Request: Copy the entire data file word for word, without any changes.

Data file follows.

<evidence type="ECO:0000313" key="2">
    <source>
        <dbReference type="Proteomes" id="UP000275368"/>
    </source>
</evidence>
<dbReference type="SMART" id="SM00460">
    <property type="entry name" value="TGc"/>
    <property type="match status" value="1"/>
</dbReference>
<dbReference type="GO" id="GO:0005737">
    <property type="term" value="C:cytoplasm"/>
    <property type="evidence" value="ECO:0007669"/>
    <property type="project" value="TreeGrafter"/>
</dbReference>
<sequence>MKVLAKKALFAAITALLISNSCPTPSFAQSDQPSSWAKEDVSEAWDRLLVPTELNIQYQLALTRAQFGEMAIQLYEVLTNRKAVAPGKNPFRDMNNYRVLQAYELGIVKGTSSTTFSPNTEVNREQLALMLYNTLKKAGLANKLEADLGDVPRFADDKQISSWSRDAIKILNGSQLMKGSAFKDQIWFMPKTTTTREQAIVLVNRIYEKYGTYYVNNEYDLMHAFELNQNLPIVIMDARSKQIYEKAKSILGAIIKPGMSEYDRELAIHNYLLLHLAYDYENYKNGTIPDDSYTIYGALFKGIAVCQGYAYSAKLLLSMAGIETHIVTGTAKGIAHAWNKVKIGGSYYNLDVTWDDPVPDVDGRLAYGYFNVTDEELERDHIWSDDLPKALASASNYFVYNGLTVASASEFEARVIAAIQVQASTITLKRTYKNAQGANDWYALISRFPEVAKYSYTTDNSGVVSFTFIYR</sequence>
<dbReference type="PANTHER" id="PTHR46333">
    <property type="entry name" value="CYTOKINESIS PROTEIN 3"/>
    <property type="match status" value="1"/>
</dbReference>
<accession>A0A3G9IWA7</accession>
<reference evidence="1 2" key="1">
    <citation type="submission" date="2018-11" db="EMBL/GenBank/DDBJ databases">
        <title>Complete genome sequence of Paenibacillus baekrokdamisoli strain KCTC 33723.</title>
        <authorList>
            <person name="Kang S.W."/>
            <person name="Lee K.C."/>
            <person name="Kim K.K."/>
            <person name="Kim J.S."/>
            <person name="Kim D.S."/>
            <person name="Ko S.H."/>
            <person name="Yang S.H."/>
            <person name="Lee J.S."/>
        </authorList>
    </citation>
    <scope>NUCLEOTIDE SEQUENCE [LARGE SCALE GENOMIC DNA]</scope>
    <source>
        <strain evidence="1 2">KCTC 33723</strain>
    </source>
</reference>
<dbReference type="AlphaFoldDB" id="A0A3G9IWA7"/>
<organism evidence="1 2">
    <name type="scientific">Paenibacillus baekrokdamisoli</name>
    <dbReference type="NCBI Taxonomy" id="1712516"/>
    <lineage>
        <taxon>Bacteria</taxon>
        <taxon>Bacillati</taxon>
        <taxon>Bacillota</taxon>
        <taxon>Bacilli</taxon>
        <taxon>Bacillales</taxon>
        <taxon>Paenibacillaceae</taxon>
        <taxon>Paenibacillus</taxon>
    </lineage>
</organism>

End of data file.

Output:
<evidence type="ECO:0000313" key="2">
    <source>
        <dbReference type="Proteomes" id="UP000275368"/>
    </source>
</evidence>
<dbReference type="SMART" id="SM00460">
    <property type="entry name" value="TGc"/>
    <property type="match status" value="1"/>
</dbReference>
<dbReference type="GO" id="GO:0005737">
    <property type="term" value="C:cytoplasm"/>
    <property type="evidence" value="ECO:0007669"/>
    <property type="project" value="TreeGrafter"/>
</dbReference>
<sequence>MKVLAKKALFAAITALLISNSCPTPSFAQSDQPSSWAKEDVSEAWDRLLVPTELNIQYQLALTRAQFGEMAIQLYEVLTNRKAVAPGKNPFRDMNNYRVLQAYELGIVKGTSSTTFSPNTEVNREQLALMLYNTLKKAGLANKLEADLGDVPRFADDKQISSWSRDAIKILNGSQLMKGSAFKDQIWFMPKTTTTREQAIVLVNRIYEKYGTYYVNNEYDLMHAFELNQNLPIVIMDARSKQIYEKAKSILGAIIKPGMSEYDRELAIHNYLLLHLAYDYENYKNGTIPDDSYTIYGALFKGIAVCQGYAYSAKLLLSMAGIETHIVTGTAKGIAHAWNKVKIGGSYYNLDVTWDDPVPDVDGRLAYGYFNVTDEELERDHIWSDDLPKALASASNYFVYNGLTVASASEFEARVIAAIQVQASTITLKRTYKNAQGANDWYALISRFPEVAKYSYTTDNSGVVSFTFIYR</sequence>
<dbReference type="PANTHER" id="PTHR46333">
    <property type="entry name" value="CYTOKINESIS PROTEIN 3"/>
    <property type="match status" value="1"/>
</dbReference>
<accession>A0A3G9IWA7</accession>
<reference evidence="1 2" key="1">
    <citation type="submission" date="2018-11" db="EMBL/GenBank/DDBJ databases">
        <title>Complete genome sequence of Paenibacillus baekrokdamisoli strain KCTC 33723.</title>
        <authorList>
            <person name="Kang S.W."/>
            <person name="Lee K.C."/>
            <person name="Kim K.K."/>
            <person name="Kim J.S."/>
            <person name="Kim D.S."/>
            <person name="Ko S.H."/>
            <person name="Yang S.H."/>
            <person name="Lee J.S."/>
        </authorList>
    </citation>
    <scope>NUCLEOTIDE SEQUENCE [LARGE SCALE GENOMIC DNA]</scope>
    <source>
        <strain evidence="1 2">KCTC 33723</strain>
    </source>
</reference>
<dbReference type="AlphaFoldDB" id="A0A3G9IWA7"/>
<organism evidence="1 2">
    <name type="scientific">Paenibacillus baekrokdamisoli</name>
    <dbReference type="NCBI Taxonomy" id="1712516"/>
    <lineage>
        <taxon>Bacteria</taxon>
        <taxon>Bacillati</taxon>
        <taxon>Bacillota</taxon>
        <taxon>Bacilli</taxon>
        <taxon>Bacillales</taxon>
        <taxon>Paenibacillaceae</taxon>
        <taxon>Paenibacillus</taxon>
    </lineage>
</organism>